LePage’s blatantly racist comments about Hispanic immigrants and Black people often made national headlines, but the many stories about his impulsive governing and frequent tirades have become local legends in Maine. Almost everyone I spoke with who had worked with the governor had a tale to share. Katz recalled the time that, in a fit of rage at lawmakers, LePage vetoed every single bill at the end of a legislative session, including those that he himself had proposed. Jeff McCabe, a Democrat who served as majority leader of the Maine House of Representatives, told me about how LePage had abruptly ordered a state prison closed in the middle of a dispute with lawmakers, resulting in the hasty transfer of inmates during the dark of night. “People woke up and thought there had been a prison break,” McCabe said.

Drew Gattine, now the chairman of the Maine Democratic Party, was serving in the state legislature in 2016 when he criticized LePage for comments in which the governor claimed that virtually all of the drug dealers arrested in Maine were “Black and Hispanic people.” In response, LePage left Gattine a voicemail in which he called him “a little son-of-a-bitch, socialist cocksucker.” The governor went on: “I want you to record this and make it public, because I am after you.” LePage later apologized to Gattine, but not before he told reporters that he wished it was “1825,” so the two men could duel. “I would not put my gun in the air,” LePage said at the time. “I guarantee you, I would not be [Alexander] Hamilton. I would point it right between his eyes, because he is a snot-nosed little runt.”

Picture of protestors who were upset with Gov Paul Lepage outside in Augusta, Maine, August 30th.
Protesters upset with then-Governor Paul LePage hold a rally outside the governor’s mansion in Augusta, Maine, on August 30, 2016. (Yoon Byun / The New York Times / Redux)

When I asked 63-year-old Joanne Glidden, an amateur motorcyclist with the United Bikers of Maine, what she liked most about LePage, she replied with a wide grin, “He reminds me of Trump!” As with Trump, LePage’s combativeness and lack of a public filter endeared him to many Republican and independent voters, who form the base of his current support. Glidden was among a dozen or so people who lingered at a fairgrounds in Windsor, Maine, after LePage had spoken to the biker group. “He spoke his mind, and I liked that,” Dan Adams, a 57-year-old crane operator, told me. “He don’t pull no punches.” The owner of a day-care center, Penny Nava, 56, told me she didn’t want to see LePage change his approach. “You need to be who you are,” she said. “You let that go, and you lose yourself.”

Maine is not as deeply blue a state as the most recent presidential election might suggest. In 2016, Hillary Clinton’s three-point margin of victory in Maine came closer than all but one other state (Nevada) to matching her slim advantage in the national popular vote. The state backed Biden by nine points in 2020, but Maine voters split their ballots and reelected Republican Senator Susan Collins by nearly the same margin, shocking Democrats who had spent nearly $100 million to defeat her. In both years, Trump won an electoral vote by carrying Maine’s rural Second Congressional District, where LePage yard signs have become ubiquitous.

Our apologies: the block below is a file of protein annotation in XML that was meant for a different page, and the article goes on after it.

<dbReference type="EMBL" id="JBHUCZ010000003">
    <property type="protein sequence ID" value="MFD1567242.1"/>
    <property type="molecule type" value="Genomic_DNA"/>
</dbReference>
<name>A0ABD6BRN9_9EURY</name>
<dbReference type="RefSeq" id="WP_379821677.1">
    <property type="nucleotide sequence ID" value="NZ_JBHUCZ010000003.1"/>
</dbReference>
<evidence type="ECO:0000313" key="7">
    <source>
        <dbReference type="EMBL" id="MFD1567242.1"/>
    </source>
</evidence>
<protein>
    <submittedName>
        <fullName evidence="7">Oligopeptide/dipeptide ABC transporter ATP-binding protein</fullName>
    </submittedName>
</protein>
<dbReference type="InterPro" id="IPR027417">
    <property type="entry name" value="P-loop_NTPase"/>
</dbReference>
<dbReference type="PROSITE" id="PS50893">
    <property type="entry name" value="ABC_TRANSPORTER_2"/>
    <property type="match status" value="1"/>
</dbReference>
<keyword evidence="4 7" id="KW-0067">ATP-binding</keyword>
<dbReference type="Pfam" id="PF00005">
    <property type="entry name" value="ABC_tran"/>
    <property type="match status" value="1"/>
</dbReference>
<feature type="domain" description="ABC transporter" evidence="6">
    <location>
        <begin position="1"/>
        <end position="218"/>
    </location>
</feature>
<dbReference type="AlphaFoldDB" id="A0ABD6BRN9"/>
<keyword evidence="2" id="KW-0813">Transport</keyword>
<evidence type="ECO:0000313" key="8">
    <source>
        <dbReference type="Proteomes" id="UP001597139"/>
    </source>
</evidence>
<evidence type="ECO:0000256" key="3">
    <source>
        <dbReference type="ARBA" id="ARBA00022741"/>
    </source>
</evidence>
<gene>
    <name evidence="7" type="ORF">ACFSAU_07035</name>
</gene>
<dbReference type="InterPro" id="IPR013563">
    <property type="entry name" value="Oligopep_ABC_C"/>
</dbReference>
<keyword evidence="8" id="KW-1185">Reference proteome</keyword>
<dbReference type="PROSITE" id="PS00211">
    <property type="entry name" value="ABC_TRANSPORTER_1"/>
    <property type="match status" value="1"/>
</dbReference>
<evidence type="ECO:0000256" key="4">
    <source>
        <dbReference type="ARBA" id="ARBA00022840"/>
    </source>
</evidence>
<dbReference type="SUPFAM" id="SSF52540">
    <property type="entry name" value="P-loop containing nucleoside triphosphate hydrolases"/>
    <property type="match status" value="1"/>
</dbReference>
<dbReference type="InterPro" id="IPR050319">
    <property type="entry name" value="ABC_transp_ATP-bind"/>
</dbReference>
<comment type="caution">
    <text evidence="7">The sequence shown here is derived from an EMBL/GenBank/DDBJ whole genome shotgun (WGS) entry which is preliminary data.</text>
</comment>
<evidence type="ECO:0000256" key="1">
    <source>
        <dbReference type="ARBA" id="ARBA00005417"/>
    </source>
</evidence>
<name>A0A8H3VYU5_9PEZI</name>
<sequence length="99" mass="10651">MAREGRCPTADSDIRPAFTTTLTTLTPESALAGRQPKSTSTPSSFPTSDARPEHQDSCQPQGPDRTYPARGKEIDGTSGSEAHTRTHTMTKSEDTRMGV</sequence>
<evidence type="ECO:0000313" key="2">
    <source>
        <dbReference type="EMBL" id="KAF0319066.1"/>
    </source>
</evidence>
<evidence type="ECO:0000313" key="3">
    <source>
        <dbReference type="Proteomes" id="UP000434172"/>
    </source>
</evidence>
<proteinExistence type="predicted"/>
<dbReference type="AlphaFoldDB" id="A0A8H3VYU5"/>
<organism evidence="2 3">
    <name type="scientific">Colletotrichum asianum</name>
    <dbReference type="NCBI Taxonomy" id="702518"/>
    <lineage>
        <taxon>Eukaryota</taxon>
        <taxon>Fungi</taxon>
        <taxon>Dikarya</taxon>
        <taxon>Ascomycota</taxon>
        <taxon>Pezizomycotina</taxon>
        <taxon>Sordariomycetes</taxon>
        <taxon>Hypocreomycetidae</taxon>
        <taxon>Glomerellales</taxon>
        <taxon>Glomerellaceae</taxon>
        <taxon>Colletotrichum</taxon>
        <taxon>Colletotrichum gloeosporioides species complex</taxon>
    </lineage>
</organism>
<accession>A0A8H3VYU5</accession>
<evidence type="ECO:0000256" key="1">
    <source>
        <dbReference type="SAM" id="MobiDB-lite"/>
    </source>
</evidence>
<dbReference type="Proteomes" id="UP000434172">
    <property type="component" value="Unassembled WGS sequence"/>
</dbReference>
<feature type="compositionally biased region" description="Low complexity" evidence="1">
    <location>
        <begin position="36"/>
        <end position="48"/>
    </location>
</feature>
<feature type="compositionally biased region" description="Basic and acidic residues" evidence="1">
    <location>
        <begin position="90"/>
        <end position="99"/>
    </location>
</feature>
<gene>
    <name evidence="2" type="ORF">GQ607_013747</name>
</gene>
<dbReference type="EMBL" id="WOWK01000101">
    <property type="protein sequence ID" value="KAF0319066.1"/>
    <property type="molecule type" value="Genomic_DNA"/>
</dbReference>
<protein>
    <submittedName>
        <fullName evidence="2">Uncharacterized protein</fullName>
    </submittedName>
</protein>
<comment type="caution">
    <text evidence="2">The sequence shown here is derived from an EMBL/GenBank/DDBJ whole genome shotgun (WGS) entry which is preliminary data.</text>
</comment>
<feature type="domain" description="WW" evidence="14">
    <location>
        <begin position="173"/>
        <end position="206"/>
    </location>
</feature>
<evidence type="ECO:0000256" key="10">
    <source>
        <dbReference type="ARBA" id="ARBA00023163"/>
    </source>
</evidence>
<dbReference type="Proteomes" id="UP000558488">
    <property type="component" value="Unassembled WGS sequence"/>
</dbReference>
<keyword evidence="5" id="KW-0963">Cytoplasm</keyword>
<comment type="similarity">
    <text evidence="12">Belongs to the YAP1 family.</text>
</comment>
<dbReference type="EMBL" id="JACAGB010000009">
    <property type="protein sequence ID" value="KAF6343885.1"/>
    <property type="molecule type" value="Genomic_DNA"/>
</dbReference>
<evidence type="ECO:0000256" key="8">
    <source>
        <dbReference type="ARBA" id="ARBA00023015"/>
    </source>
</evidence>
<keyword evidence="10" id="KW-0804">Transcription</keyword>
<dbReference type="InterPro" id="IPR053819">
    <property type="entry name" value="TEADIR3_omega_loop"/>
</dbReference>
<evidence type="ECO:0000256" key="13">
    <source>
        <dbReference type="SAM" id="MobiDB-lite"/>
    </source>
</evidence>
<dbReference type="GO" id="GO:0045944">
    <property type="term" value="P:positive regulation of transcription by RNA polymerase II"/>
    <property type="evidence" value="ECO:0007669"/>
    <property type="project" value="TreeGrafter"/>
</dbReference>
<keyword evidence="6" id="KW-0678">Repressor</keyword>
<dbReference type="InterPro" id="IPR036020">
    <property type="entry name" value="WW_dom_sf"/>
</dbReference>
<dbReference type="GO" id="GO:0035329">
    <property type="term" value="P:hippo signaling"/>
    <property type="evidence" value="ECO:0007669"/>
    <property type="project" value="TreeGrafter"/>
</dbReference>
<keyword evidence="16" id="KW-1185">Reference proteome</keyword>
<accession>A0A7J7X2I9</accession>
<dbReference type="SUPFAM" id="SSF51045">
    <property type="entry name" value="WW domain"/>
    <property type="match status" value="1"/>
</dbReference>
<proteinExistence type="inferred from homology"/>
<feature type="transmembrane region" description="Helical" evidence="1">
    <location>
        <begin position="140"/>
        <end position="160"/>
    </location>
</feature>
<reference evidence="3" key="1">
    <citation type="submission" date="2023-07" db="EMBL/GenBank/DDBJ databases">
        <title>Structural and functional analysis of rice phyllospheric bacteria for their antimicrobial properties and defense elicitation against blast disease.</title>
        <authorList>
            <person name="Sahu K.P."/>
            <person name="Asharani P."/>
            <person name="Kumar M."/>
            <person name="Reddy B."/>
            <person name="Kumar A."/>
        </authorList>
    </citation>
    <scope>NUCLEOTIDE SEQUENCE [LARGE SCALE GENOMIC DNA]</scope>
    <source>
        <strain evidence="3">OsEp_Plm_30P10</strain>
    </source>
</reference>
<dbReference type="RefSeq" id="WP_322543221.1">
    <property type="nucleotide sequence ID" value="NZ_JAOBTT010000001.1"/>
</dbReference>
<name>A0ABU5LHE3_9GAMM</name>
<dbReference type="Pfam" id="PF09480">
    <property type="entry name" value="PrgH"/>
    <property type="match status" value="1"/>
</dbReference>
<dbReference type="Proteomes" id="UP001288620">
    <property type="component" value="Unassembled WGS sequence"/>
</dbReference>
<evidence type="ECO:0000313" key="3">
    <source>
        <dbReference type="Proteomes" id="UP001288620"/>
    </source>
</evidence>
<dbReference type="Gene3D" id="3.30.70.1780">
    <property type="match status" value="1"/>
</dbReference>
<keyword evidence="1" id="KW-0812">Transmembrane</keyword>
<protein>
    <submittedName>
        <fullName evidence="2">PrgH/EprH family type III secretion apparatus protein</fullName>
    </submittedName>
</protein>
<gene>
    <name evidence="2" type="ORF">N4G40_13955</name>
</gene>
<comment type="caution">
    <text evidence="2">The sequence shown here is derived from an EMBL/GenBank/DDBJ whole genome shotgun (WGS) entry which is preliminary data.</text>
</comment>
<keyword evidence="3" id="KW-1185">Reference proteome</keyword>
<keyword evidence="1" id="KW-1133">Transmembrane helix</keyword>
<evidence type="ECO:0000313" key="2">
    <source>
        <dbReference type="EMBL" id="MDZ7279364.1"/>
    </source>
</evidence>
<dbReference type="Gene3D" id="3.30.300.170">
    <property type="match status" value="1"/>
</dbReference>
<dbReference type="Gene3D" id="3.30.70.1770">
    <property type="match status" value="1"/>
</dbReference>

Unlike Trump, LePage grew up in poverty, not wealth and privilege. The eldest of 18 children, he ran away from home to escape an abusive, alcoholic father and was homeless for a time, working odd jobs to survive. He eventually graduated from college, started a business, and then worked for many years as the general manager of a discount chain store before launching his career in politics. LePage ran for governor after two terms as mayor of Waterville, a Democratic-leaning city that is home to Colby College.

He won each of his two gubernatorial races in three-way contests that allowed him to capitalize on a divided opposition. In neither election did he capture a majority of the vote, winning with just 37.6 percent in 2010 and 48.2 percent in 2014. He spent eight years governing conservatively, reducing taxes and fighting for lower spending. After Maine voters approved a referendum to expand Medicaid, LePage blocked its implementation. His elections galvanized the movement in Maine toward ranked-choice voting, as advocates argued that the system would favor more-moderate candidates and would ensure that the winner ultimately secured votes from at least 50 percent of the electorate. Maine became the first state to adopt ranked-choice balloting and used the system in 2018 and 2020. But in a twist, a judge ruled that the system could go forward only in federal elections—for president and Congress—and not in state races. So it will not be in place for the Mills-LePage matchup this fall, although the lack of a serious independent candidate likely means that the change will have little effect.